A major union at the forefront of organizing workers in the newly forming marijuana industry joined activists Monday in a call for Ohio to legalize the drug.
In places which have already legalized or allowed the drug for medical purposes, the United Food and Commercial Workers (UFCW) has been busy organizing industry workers. With 10 farms ready to make a hasty switch to pot, Ohio activists are hoping their state will be next for legalized growing. The owners of the farms already promise to support unionization, so the new legal industry could be a huge boom for the UFCW. The UFCW successfully finalized the first ever union contract for cannabis workers in Washington state back in June.
“Our union brothers and sisters are fighting dangerous attacks on their freedom in other states,” the activist group ResponsibleOhio said during an announcement, according to the local CBS affiliate. “So, it’s a source of pride to see new businesses of this scale launching and taking important steps to protect its employees from the very beginning.”
ResponsibleOhio has led the push to legalize the drug in the state. Residents will get to vote in November on an amendment proposed by the group which will allow them to sell, grow and use marijuana. Among the potential farm owners is equity fund manager Woody Taft.
“Over the course of history, owners of these businesses have taken advantage of these workers, and we want to be clear that we’re not going to do that,” Taft told the Cincinnati Enquirer. “We’re going to give them a fair wage and fair benefits.”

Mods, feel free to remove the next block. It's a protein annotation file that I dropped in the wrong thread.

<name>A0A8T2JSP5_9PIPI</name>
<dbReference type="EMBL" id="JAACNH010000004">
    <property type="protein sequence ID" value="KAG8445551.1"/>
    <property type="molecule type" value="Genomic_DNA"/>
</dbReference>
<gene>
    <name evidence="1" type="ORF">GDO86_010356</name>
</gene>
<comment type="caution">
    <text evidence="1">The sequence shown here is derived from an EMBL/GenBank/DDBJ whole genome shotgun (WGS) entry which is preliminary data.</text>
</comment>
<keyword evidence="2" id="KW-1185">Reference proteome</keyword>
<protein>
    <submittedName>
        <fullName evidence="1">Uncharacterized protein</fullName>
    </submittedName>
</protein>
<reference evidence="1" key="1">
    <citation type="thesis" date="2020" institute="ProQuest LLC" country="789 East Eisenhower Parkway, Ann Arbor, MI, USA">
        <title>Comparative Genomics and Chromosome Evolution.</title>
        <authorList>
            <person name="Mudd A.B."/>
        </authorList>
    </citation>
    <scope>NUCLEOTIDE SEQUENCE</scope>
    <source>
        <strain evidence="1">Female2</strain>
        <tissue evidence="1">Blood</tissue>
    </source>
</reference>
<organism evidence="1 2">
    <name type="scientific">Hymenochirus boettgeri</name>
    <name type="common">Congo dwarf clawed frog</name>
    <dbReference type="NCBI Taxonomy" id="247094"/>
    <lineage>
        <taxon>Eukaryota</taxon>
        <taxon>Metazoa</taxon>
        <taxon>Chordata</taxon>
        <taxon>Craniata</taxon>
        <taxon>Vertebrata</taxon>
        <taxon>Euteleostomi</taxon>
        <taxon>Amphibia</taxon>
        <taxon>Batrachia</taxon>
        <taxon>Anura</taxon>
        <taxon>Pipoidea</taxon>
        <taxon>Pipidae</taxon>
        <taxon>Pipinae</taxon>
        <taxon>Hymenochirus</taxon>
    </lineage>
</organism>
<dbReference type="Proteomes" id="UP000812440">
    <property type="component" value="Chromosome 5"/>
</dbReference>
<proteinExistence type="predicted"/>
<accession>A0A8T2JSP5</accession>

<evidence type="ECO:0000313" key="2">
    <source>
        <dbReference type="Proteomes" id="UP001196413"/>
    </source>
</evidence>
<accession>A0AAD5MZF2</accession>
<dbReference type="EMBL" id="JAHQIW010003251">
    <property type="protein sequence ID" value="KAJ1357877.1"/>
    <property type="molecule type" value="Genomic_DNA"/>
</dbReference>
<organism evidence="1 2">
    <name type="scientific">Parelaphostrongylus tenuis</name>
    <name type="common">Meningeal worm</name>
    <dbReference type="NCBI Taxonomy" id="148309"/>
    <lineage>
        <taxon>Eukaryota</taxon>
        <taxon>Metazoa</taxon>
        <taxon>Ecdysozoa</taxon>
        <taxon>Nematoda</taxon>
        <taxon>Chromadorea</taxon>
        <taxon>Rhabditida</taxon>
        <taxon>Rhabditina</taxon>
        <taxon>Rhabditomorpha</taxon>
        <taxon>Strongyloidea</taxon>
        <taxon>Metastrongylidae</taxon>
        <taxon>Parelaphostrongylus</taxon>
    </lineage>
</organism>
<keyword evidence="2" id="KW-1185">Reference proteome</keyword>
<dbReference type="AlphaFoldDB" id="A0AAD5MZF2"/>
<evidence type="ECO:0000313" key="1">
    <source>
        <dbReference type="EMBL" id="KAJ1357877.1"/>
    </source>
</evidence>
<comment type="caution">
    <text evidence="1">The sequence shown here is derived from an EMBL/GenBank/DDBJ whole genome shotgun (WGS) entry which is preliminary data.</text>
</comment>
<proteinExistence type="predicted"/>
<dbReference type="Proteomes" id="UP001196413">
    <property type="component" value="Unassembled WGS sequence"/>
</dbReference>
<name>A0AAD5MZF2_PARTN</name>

Woody along with his musician brother Dudley Taft Jr. were among the investors backing the $20 million effort to put the issue on the November ballot. The family has an interesting place in the history of labor policy as well. The Tafts are descendants of U.S. Sen. Robert A. Taft of Ohio who authored the 1947 Taft-Hartley Act, which is one of the main pieces of legislation governing union activities.
“Beyond that, it’s my intention, that in Butler County, we will build a model facility, not just in terms of Ohio but in terms of the nation and world,” Woody continued. “Along with that goes being environmentally friendly, being a good citizen in our community and being fair to our workers.”
The federal government outlawed the sale, possession and use of marijuana in a series of laws primarily enacted in the 1930s. Several states in the last few years have already legalized the drug with many more either decriminalizing it or allowing it for medical purposes.
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